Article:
A Family Law case; such as a divorce or child custody matter may well be the most difficult thing you have to deal with as an adult. It can be heart wrenching, gut wrenching, expensive and uncertain.
The worst of all is the uncertainty! The questions as to whether you are doing the right thing. Will the Judge see the truth? Are your children safe? It keeps your brain on “go” 24-7. However, this around-the-clock, heightened sense also wears you out.
You cannot stay on high alert all the time. If you do, you will crash and burn. What is the solution? Hire the person right for you, follow their advice to the letter and do the right thing, every time. Then breath, relax and take the afternoon off. You’ve earned it.
Matthew Thompson is a Family Law Attorney and recommends that clients know when a matter is DEFCON 5 and when to take it to DEFCON 1.
“In those days he was wiser than he is now; he used to frequently take my advice.”
Following your attorney’s advice can be one of the more difficult aspects of divorce work, but you must. I have previously blogged on How to Hire an attorney, Keeping Quiet when necessary, Annoying Client Traits, and Coping with the Stress of a family law matter. One important and common theme to all of these is to listen and take the advice you are given. It is no guaranty of a perfect case, but it increases the potential for a satisfactory result. (So long as the person giving the advice knows what they are talking about.)
Matthew Thompson is a Family Law attorney and is good at telling people what to do.
Unfortunately, disappointment is a part of life. It can also be a major part of family law cases. Most often in a family law case, someone is going through just about the most difficult thing they do as an adult when dealing with a divorce/custody matter. Either they have done something, or their spouse has, which has caused significant upheaval, loss of trust and despair A large part of family law includes helping someone cope with those feelings and emotions.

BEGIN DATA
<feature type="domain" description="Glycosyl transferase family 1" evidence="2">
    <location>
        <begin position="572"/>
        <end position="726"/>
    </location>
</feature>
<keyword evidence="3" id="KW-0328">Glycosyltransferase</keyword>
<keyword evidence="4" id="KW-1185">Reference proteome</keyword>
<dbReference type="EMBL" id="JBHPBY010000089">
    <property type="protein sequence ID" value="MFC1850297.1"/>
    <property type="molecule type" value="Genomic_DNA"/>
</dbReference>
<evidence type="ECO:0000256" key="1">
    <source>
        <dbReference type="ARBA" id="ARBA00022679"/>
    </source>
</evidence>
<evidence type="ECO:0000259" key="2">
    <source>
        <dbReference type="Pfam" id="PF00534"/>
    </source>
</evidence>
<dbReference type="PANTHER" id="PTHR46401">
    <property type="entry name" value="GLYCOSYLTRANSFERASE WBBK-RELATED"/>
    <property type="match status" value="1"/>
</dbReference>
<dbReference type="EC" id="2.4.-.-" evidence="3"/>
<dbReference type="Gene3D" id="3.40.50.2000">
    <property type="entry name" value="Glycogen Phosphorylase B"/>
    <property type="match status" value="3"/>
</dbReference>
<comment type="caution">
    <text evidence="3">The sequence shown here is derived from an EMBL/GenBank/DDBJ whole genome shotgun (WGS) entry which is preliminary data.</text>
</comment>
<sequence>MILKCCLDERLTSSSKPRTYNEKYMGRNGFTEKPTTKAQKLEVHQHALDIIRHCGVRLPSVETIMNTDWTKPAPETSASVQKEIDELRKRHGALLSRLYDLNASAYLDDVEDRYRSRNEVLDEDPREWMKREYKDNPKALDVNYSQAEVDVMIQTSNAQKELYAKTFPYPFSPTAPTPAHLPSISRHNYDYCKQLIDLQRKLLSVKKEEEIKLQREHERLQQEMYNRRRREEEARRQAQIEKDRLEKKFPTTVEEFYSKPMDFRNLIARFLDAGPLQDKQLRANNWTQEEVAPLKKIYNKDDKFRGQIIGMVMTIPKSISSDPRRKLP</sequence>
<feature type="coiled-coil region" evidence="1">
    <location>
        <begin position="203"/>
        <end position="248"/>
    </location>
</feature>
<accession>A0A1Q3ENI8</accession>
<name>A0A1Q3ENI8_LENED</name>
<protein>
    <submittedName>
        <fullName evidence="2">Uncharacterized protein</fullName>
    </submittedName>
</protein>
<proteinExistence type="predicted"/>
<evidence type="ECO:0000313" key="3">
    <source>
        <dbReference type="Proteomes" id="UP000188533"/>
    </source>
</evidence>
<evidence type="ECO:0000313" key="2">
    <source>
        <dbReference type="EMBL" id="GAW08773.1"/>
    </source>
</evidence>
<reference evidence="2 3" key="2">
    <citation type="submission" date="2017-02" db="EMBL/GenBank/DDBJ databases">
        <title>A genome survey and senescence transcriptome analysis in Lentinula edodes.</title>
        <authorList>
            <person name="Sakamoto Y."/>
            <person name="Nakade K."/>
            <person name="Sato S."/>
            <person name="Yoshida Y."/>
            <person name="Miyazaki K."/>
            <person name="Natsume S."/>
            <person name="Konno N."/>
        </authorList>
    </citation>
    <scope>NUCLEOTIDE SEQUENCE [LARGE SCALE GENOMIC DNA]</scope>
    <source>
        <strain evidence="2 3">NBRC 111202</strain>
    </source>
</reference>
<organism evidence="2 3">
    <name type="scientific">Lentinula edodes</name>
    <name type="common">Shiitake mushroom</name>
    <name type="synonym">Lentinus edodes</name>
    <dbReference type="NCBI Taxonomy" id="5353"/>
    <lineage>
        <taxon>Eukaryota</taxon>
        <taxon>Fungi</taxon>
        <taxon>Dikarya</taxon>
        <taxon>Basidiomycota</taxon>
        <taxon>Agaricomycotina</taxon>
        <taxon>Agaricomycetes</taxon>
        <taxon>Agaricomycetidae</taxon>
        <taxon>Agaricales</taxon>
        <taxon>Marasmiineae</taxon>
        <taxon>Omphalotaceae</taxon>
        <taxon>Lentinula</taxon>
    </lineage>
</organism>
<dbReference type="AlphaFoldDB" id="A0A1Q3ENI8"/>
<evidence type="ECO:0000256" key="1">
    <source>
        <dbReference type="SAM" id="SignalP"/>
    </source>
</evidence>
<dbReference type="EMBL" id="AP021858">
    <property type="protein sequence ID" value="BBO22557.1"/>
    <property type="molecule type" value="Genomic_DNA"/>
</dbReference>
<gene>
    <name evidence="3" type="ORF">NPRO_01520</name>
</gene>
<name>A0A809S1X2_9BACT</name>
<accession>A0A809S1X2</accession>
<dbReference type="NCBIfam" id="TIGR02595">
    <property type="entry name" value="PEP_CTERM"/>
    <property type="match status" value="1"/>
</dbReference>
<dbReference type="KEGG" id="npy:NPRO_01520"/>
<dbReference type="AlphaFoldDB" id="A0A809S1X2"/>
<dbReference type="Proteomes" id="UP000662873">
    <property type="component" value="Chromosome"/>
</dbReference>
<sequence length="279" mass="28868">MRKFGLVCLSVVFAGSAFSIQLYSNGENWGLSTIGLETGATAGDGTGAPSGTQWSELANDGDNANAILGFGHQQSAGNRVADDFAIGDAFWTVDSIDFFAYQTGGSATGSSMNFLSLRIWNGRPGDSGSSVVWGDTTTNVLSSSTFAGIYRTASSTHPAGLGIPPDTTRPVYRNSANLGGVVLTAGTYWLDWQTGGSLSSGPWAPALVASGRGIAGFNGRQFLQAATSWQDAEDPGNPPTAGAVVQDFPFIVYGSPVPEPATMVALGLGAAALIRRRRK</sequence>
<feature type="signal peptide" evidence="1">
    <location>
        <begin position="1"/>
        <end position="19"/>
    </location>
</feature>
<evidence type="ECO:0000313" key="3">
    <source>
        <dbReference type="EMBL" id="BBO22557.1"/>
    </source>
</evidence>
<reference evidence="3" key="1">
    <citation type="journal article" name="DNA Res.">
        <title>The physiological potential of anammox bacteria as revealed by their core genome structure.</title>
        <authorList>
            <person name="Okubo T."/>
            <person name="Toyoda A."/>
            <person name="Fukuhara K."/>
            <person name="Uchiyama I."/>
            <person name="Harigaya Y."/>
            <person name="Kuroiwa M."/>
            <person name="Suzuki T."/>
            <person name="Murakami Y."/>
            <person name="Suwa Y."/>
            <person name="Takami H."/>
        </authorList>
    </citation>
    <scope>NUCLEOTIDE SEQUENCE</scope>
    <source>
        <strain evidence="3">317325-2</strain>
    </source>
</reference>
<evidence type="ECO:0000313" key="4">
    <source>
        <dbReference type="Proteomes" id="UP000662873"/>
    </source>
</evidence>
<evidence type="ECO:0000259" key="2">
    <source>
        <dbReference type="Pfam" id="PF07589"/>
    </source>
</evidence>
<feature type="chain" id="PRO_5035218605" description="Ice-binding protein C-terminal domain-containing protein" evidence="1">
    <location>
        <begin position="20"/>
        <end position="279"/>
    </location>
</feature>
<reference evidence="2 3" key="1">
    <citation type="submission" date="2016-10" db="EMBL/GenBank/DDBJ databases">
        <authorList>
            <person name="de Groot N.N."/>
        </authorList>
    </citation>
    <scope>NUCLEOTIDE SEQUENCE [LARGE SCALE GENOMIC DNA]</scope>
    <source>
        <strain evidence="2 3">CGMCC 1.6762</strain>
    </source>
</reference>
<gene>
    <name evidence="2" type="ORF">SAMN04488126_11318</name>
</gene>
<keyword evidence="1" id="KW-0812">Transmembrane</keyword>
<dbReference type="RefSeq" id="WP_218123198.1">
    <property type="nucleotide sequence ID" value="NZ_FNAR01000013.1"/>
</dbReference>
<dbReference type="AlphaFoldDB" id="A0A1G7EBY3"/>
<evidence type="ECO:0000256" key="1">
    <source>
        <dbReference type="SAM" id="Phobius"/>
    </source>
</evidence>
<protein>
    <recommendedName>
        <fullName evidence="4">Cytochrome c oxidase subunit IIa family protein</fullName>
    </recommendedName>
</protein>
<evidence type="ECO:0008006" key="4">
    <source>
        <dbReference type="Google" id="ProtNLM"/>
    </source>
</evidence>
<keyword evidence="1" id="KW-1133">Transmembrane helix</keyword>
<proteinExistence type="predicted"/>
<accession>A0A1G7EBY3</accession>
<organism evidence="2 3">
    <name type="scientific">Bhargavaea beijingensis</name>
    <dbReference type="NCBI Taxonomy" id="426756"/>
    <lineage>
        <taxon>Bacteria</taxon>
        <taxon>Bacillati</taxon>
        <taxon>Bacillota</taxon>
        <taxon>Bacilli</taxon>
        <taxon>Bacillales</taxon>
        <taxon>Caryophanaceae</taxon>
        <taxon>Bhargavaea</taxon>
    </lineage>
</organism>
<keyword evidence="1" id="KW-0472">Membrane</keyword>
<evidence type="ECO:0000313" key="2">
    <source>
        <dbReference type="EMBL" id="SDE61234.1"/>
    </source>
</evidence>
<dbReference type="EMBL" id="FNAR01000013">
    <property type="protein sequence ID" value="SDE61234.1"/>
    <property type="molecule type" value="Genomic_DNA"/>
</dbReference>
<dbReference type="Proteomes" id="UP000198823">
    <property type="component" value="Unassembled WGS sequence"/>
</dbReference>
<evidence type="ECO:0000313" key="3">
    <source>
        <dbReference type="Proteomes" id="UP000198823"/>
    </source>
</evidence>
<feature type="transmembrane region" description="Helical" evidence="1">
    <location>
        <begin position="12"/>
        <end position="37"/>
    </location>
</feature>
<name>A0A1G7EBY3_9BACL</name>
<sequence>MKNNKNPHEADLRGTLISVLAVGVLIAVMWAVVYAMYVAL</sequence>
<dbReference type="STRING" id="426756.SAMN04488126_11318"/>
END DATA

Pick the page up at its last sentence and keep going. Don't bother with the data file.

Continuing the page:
While there is no easy answer on how to cope, there are a number of things that can be done to promote healing.
Seek Counseling. I recommend counseling to almost every client. This is NOT because I think something is wrong with them. It is because Counselors are people who have expertise in dealing with persons going through emotional crisis. A lawyer can deal with a legal crisis, and some are good at the emotional issues too, but all are not. A counselor can help and they have often heard and dealt with a similar circumstance. Counseling can be with a licensed counselor, a religious leader or a sage friend with experience.
Keep a Routine. Keeping a routine can help more than you think. A recent study showed that persons who made their bed each morning were more organized and felt better about themselves throughout the day. This routine made their day better. This is something easy to do and it only takes 2 minutes, but can make a difference in how you feel. I encourage my clients to get in a routine and keep it. I encourage them to continue their exercise regimen or start one. Let’s Go Walking (a la Haley Barbour!). I also encourage them to eat the right stuff. While this may sound dumb or not my business – a family law matter concerns mind, body, and spirit.
Listen to Your Attorney. One of the easiest things to say and hardest to do is to follow the advice of your attorney. Ideally, you are working with an attorney that has handled many situations, which have been similar to yours. Just like you, attorneys learn from experience. Hire one that knows what they are doing and then take their advice. This one factor alone is worthy of its own blog…
Disappointment is a part of life and, seemingly, a large part of family law. Effectively dealing with the “bumps” in the road will help you get back on track.